Honoring those of the Middle Passage
I have always been impressed with Historic Sotterley’s narrative of enslaved life. They don’t shy away from it and you know for me that’s essential. When I toured the site back in March, I stood at the back (front) of the house and looked out at the river. I was told by Jeanne Pirtle that a ship filled with slaves and cargo would have been right there waiting to be unloaded. And as I stood there, I could see the ship, hear the commotion and it was a haunting experience. Sotterley Plantation and the Middle Passage Cermonies and Port Markers Project want to make sure that this moment in history is not forgotten.
The following is lifted from Sotterley’s blog and it has information on an incredible ceremony taking place next Monday, November 12th at the Plantation. If you are in the area, I IMPLORE YOU to make it there. The wounds of slavery affect us all, and in order to “move on” as so many wish we would, we have to acknowledge our past and face it head on. This event is one of the many steps we should take to help us with that journey.
Owners of what was later to become known as Sotterley Plantation participated in the trans-Atlantic slave trade on the Patuxent River in the early 18th century. There is documentation of persons perishing during the passage and being thrown overboard. Some of those who survived the passage remained here, while others were shipped into Virginia. Sotterley’s owners maintained their wealth and property through enslaved labor for 165 years.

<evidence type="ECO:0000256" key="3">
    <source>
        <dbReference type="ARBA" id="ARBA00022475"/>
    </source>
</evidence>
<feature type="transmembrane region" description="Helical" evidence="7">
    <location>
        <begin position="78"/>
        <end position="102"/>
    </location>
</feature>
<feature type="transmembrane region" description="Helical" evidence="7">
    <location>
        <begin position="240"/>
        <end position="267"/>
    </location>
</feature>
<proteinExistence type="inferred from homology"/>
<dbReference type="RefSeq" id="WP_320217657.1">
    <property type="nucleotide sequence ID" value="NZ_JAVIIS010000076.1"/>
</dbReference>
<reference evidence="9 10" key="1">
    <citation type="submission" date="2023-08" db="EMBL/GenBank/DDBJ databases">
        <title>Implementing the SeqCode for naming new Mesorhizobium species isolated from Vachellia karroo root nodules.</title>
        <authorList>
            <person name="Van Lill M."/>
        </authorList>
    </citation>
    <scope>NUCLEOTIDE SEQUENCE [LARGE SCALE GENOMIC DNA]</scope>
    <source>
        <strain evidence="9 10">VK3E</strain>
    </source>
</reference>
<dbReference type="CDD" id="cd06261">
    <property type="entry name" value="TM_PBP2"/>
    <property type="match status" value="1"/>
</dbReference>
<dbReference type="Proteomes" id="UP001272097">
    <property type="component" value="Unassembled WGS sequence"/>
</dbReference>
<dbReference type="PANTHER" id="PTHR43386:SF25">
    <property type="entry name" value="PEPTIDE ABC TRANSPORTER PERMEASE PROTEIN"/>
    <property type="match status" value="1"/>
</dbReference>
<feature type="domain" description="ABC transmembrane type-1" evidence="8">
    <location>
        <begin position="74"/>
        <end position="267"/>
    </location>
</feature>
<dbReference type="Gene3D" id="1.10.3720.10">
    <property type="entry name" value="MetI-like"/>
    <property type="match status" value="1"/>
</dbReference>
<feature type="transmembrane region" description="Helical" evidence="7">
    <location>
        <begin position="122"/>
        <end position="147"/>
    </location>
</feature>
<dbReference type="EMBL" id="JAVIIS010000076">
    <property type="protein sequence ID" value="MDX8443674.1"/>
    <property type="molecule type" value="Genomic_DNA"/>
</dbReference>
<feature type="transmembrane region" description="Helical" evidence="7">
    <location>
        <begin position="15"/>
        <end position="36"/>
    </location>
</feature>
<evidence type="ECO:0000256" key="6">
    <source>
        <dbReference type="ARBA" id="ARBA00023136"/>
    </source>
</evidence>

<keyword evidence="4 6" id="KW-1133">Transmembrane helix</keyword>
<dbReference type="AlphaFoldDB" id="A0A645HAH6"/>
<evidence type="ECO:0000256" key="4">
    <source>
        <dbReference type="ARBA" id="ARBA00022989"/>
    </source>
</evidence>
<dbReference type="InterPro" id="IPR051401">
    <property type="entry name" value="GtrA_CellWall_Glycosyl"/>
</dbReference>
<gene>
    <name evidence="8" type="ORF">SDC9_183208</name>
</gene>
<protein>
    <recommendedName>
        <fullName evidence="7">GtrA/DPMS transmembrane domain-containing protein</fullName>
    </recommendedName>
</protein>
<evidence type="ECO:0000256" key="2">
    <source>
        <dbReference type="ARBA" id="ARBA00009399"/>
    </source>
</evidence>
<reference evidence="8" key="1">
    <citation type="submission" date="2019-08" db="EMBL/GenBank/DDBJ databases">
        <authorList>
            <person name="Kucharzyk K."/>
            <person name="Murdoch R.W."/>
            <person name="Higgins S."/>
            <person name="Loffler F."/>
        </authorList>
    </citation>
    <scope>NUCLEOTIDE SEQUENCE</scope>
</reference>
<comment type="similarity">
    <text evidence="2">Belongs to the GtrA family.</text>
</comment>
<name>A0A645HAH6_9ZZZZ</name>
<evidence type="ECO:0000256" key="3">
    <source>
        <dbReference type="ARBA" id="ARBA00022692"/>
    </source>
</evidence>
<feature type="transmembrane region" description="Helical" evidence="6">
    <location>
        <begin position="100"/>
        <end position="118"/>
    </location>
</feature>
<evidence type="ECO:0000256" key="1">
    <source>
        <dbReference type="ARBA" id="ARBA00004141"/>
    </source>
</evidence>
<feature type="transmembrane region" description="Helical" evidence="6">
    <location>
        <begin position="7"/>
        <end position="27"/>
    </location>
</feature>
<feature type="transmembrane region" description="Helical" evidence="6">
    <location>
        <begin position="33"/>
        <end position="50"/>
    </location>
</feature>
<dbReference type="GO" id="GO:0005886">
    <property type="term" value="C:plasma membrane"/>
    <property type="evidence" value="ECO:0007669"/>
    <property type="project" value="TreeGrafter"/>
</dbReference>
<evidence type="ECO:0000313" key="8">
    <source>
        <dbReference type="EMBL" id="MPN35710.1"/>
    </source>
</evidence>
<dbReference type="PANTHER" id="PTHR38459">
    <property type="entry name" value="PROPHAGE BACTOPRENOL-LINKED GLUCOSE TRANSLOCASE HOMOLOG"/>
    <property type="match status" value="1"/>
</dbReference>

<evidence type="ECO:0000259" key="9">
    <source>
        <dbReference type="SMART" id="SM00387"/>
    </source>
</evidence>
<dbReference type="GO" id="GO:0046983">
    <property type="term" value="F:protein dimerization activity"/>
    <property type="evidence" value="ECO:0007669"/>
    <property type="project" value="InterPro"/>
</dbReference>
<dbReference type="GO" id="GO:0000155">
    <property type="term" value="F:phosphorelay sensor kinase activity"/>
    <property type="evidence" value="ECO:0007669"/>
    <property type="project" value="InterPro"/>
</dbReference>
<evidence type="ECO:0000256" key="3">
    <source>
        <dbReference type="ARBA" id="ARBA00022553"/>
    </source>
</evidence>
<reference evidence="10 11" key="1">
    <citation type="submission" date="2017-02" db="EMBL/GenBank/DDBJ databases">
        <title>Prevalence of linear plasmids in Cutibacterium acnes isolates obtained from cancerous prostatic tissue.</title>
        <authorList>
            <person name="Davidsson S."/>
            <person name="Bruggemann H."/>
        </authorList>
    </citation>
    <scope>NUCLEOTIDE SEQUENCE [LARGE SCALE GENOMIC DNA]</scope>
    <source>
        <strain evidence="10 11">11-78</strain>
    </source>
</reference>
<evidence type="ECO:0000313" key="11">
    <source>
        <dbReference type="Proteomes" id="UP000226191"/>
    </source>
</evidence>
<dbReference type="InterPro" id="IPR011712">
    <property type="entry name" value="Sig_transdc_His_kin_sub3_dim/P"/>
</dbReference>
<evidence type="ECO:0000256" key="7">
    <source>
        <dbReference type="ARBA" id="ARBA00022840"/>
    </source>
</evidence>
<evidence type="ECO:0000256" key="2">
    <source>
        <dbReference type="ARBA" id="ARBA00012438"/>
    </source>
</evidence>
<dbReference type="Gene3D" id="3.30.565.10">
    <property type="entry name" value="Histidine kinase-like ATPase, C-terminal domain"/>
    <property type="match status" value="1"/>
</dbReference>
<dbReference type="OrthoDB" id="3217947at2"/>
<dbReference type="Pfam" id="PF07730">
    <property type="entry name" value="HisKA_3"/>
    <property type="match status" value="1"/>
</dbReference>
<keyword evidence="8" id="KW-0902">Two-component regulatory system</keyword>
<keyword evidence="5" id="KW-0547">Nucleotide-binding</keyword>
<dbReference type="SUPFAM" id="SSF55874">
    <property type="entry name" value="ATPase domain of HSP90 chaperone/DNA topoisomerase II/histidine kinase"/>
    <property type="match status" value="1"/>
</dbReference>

This project has the mission of identifying all middle passage ports, sponsoring remembrance ceremonies, and installing historical markers at 175 sites in North, Central and South America, the Caribbean, and Europe, officially designating the Atlantic Ocean as a sacred burial ground of African ancestors. Since August 23, 2012, remembrance ceremonies have been held in Baltimore and Annapolis. Sotterley is the final of three Maryland middle passage port sites. The next phase will be the installation of the historic markers.
Sotterley Plantation is a place where many African-Americans find their ancestors and this ceremony is intended to repair broken circles, heal, and bring us together. This project is a step to connect personally to our history at the places where African ancestors first arrived. The ceremony will include a historical narrative, prayers by diverse faith groups, drumming, and libation led by an Akan priest.